A Lion in Paris

To continue our Picturebooks in Translation theme for March, Gail has chosen ‘A Lion in Paris’ by Beatrice Alemagna. Beatrice is Italian and lives in France and writes in both Italian and French. ‘Un Lion à Paris’ was published by Autrement in 2006 and was winner of the Bologna Ragazzi Special Mention Award in 2007. It was translated into English by Rae Walter and published by the highly regarded Tate Publishing in 2014 as ‘A Lion in Paris’. The inside front cover which shows a map of Paris (Plan de Paris), the dedication page and signs in the illustrations remain in French. The English version flows naturally, and is faithful to the original. Here are two read-alouds in French of ‘Un Lion à Paris’ demonstrating two different video production approaches:

‘A Lion in Paris’ is a large book (39 x 29 cms) and opens vertically, with the verbal text on each top, white verso page and artwork on the recto page below. It tells the story of a lion who was bored at home on the grasslands so sets off to find a ‘job, love and a future’. He arrives in Paris by train and the reader is taken on a tour of well-known Paris landmarks. As he roams around Paris (we can follow his route on the map of Paris on the inside front cover) he is surprised that no one takes much notice of him or attacks him even though he brings attention to himself by roaring loudly in the Métro. He finds love at the Louvre where Mona Lisa’s eyes follow him with a loving, tender look. The city that at first seemed dreary, frightening and grey now seemed to be smiling at him with all its windows. He arrives at Denfert-Rochereau, a large roundabout, where he finds an empty plinth in the centre. He climbs up onto it and is welcomed by tooting cars. And this is where he decided to stay. So ‘A Lion in Paris’ tells the story of an outsider who looks and feels different in an unknown city and who gradually comes to view the city in a positive light and to feel at home. It is also a very personal story as Beatrice Alemagna points out in a note at the end of the book as it tells the story of her own arrival in France from Italy.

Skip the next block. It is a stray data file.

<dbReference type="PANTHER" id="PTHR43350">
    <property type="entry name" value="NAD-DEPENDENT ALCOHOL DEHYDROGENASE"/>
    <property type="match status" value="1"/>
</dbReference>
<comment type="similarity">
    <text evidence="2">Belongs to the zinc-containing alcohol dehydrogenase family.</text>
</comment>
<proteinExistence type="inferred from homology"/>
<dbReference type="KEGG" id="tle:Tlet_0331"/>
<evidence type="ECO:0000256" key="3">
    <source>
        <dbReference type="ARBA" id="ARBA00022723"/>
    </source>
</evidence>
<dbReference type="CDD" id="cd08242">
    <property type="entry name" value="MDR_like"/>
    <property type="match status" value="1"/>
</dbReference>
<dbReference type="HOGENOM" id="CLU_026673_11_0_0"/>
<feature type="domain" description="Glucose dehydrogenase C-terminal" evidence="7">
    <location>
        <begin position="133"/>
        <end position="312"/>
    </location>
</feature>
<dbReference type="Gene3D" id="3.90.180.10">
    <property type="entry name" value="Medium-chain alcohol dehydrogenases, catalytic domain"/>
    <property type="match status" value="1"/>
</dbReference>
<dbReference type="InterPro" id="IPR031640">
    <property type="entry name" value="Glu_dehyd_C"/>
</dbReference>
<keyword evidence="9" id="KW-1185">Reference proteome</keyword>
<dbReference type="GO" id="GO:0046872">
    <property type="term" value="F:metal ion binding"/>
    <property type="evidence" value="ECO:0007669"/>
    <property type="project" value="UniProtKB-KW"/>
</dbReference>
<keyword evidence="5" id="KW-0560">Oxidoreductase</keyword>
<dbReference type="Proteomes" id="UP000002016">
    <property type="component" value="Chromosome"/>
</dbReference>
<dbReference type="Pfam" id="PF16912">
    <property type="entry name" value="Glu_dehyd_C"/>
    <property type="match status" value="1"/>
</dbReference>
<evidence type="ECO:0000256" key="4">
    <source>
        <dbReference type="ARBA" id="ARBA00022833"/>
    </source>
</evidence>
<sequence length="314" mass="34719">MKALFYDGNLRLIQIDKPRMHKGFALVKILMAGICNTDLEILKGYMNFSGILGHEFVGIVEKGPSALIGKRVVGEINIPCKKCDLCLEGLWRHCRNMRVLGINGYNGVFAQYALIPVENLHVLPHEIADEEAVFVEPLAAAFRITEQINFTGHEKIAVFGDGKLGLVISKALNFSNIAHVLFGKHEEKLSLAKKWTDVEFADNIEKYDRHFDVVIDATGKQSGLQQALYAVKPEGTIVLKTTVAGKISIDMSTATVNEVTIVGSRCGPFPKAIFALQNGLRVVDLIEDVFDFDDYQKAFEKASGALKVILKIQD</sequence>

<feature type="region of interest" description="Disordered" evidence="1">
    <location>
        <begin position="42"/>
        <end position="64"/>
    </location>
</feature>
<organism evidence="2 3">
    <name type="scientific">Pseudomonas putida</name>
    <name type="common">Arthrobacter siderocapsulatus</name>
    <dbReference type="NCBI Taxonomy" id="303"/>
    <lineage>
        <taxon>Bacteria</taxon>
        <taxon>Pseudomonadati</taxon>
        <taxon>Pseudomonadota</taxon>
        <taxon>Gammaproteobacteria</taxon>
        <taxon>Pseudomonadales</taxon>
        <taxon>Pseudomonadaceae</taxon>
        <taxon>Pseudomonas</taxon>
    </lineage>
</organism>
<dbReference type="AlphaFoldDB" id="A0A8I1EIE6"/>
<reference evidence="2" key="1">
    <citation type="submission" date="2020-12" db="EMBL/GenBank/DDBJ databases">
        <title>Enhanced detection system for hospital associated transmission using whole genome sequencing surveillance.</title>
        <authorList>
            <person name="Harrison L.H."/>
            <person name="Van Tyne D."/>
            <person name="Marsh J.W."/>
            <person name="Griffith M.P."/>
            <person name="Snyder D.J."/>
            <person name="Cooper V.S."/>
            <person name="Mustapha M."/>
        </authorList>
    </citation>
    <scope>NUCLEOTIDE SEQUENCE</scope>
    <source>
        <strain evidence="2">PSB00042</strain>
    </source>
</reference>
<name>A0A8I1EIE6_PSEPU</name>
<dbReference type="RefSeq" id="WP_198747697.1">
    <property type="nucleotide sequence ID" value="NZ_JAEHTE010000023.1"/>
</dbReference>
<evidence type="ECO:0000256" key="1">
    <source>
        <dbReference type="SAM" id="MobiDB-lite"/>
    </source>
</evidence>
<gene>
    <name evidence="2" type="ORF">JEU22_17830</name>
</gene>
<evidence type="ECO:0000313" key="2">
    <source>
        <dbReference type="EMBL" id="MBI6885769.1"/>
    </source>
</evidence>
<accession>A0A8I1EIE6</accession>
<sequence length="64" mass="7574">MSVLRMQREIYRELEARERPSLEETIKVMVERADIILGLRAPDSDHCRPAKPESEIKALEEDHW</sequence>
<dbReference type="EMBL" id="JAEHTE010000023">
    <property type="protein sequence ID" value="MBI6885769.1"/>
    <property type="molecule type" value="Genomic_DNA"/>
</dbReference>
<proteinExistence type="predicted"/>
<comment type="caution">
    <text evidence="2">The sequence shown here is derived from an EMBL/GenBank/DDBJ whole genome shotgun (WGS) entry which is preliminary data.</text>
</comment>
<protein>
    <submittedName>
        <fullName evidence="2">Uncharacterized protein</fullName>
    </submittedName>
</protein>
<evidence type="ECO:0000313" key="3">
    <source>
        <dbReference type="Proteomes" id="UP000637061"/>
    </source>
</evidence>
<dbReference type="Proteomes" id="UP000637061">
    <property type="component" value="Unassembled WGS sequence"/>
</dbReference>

The illustrations and collage-style images mix reality with fantasy and children will enjoy discovering all the details. On the back cover there is a quote from Chris Haughton ‘Seeing ‘A Lion in Paris’ made me realise how beautiful picturebooks can be’.

In terms of English language learning, it could prompt activities that involve children in giving directions, sequencing, describing feelings and emotions and even imagining their own story of an animal or a person arriving as a stranger in their own city. It is also an ideal way to introduce children to the city of Paris and to French culture. As Françoise Bui, a French-to-English translator comments, ‘translated books allow readers to access different cultures and different perspectives… and a way of travelling without leaving your armchair.’

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